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More than four years after the start of the Saudi-led military intervention in Yemen against the Houthi rebels, there is no sign that either side will win a decisive victory any time soon and establish control over the devastated country.
Meanwhile, with nominal international attention, the separatists in South Yemen are accumulating military power and political strength. Who are these separatists? Why do they want to secede? And is it even a viable proposition?
The Southern Transitional Council
The major separatist force in South Yemen is the Southern Transitional Council (STC). It is based in the provisional capital Aden and led by the city’s former governor Aidarous al-Zubaidi.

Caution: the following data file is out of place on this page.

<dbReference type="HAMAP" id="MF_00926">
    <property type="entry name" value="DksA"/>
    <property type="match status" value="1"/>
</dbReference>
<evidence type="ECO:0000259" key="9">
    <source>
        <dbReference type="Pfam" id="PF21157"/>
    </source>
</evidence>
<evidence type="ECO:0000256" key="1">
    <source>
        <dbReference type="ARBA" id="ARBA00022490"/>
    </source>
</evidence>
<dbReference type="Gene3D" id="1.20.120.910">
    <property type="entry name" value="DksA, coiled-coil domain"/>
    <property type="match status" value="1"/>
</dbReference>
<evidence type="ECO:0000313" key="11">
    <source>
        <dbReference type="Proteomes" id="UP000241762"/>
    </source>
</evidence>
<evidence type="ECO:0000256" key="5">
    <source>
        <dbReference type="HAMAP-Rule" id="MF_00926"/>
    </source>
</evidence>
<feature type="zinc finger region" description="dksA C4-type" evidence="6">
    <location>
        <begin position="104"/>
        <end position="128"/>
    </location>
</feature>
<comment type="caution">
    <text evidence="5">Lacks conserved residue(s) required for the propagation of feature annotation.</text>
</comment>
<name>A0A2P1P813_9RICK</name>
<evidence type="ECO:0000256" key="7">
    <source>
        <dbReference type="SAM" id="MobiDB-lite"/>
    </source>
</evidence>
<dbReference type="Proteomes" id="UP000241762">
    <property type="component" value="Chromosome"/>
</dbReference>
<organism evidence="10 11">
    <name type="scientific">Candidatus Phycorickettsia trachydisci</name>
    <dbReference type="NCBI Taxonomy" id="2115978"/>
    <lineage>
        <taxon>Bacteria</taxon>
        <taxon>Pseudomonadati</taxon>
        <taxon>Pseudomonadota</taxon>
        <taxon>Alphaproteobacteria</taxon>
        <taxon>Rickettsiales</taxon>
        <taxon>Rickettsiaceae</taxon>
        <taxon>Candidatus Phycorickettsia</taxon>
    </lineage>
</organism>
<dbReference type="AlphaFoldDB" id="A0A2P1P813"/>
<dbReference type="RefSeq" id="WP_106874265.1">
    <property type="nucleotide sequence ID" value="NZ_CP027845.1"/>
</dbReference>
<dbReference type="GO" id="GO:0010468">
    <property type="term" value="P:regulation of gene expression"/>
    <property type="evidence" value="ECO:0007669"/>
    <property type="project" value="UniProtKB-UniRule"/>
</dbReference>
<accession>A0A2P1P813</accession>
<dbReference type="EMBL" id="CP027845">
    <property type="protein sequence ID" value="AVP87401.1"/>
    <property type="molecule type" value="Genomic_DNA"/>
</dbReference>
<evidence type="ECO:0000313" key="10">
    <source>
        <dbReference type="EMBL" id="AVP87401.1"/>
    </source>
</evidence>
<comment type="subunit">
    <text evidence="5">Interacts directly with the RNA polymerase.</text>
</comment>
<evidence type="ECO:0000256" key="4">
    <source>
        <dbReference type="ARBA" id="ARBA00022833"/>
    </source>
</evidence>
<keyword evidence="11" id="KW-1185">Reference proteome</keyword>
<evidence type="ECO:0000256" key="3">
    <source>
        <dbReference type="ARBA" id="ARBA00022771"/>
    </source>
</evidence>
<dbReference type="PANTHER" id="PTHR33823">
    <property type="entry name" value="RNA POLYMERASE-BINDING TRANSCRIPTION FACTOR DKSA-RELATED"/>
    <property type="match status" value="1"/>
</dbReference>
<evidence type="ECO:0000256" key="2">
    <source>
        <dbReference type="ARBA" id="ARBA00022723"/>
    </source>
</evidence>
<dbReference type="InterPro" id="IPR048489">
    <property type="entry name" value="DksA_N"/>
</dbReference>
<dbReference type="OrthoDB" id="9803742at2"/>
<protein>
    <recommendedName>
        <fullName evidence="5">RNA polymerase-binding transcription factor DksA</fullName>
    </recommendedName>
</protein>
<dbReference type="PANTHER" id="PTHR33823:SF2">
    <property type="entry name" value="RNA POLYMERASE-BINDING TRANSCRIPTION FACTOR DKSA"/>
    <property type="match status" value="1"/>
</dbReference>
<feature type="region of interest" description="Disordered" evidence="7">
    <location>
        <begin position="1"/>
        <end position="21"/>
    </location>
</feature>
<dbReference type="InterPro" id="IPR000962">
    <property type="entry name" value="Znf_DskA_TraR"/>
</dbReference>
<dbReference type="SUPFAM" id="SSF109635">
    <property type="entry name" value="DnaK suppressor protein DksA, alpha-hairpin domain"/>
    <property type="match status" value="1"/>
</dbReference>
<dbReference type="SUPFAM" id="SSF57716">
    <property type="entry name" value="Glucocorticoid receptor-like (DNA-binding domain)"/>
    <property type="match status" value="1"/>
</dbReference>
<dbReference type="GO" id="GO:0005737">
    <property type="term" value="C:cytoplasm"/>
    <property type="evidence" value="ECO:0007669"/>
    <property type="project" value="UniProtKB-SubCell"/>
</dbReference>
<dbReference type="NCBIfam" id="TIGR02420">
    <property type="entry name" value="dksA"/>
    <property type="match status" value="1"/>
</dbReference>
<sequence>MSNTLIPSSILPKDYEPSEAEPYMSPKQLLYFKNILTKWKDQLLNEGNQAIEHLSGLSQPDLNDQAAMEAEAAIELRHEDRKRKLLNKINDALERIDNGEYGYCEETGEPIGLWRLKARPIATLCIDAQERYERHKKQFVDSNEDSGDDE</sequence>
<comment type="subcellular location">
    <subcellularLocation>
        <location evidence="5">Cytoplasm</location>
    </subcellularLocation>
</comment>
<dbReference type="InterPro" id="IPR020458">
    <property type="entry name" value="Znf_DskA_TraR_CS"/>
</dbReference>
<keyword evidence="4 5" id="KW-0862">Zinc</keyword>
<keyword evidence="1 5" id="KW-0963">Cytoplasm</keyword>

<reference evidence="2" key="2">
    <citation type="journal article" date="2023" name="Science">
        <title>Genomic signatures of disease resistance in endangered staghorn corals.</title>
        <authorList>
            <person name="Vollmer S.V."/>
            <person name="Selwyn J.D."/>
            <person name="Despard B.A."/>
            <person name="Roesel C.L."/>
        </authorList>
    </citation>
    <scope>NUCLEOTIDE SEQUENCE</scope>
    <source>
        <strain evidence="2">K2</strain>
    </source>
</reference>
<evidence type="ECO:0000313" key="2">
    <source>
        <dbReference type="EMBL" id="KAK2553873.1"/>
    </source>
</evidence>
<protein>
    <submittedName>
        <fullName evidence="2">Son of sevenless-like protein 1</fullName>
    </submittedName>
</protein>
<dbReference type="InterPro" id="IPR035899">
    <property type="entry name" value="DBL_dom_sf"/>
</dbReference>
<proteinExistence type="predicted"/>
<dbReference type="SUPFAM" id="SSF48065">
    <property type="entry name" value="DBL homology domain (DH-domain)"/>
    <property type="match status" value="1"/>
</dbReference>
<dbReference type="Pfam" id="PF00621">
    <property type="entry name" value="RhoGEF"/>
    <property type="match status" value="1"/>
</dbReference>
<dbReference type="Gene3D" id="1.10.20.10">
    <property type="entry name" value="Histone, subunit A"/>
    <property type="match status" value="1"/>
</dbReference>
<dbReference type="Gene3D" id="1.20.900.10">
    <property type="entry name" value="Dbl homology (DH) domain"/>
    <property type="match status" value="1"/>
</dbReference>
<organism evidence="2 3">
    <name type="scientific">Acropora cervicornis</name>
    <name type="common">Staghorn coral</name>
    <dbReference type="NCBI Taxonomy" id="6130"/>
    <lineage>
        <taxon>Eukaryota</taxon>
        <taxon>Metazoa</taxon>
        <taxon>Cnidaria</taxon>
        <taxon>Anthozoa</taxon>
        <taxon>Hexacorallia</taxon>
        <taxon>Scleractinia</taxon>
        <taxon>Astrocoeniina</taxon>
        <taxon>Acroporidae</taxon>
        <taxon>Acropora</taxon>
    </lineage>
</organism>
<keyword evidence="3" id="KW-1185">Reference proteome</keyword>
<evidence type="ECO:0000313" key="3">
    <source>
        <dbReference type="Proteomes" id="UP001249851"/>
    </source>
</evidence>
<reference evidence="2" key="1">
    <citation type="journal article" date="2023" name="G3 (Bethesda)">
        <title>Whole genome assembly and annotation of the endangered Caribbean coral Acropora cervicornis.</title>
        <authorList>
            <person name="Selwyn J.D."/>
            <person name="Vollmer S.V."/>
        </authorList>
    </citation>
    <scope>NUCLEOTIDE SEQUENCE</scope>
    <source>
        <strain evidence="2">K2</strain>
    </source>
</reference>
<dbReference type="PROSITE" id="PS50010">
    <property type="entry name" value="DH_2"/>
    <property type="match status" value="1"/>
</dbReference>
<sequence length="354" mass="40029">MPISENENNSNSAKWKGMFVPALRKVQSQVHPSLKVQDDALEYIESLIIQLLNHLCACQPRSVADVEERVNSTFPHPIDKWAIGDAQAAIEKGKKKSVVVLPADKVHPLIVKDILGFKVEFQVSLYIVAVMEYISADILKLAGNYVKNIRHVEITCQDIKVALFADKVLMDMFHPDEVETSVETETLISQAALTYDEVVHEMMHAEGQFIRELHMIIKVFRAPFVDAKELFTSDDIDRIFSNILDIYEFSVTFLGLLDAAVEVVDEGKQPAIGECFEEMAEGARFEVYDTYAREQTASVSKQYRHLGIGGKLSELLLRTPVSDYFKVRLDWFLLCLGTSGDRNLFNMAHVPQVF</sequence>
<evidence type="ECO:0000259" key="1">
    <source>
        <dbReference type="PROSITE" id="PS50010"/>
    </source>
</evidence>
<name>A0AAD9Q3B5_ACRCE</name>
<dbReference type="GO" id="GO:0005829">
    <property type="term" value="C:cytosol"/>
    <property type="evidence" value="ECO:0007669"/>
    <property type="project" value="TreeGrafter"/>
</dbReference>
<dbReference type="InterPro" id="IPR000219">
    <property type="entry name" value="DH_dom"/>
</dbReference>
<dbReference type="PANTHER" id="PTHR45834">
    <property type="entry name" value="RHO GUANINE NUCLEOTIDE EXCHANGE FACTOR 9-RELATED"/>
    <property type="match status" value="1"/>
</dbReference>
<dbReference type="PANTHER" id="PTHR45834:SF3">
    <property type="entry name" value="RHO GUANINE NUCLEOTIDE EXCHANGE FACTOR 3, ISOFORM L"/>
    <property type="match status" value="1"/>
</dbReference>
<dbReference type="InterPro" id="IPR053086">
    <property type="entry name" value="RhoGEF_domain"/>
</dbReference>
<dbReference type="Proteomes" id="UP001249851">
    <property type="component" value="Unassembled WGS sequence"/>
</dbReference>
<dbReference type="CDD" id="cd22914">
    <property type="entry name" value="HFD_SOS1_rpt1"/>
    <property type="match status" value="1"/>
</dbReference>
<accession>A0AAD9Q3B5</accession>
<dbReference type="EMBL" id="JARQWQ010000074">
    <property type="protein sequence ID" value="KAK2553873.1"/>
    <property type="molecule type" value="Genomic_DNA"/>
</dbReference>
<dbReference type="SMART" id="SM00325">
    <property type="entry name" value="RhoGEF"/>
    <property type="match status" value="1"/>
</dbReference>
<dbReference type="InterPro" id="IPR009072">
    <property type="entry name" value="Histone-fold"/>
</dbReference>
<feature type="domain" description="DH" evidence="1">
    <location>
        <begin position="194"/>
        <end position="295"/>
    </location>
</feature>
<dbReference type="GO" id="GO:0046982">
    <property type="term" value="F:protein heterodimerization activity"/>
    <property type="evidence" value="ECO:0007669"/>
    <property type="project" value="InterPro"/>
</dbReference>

The STC, which is backed by the United Arab Emirates (UAE), was established in May 2017 as a political movement striving to separate the southern part of the country from the north.
Since the start of the Arab Spring in 2011, the UAE has taken a clear stance against the rise of the Muslim Brotherhood across the Arab world. In Yemen, the UAE supports the separatists in the south to prevent the Islamist Islah party, a Muslim Brotherhood affiliate and President Abd-Rabbu Mansour Hadi’s main ally, from emerging as the alternative to the Houthis, as Hadi does not enjoy wide support in Yemen.
Al-Zubaidi was the commander of southern armed groups fighting alongside the Saudi-led coalition and Hadi’s internationally recognized government against the Houthis.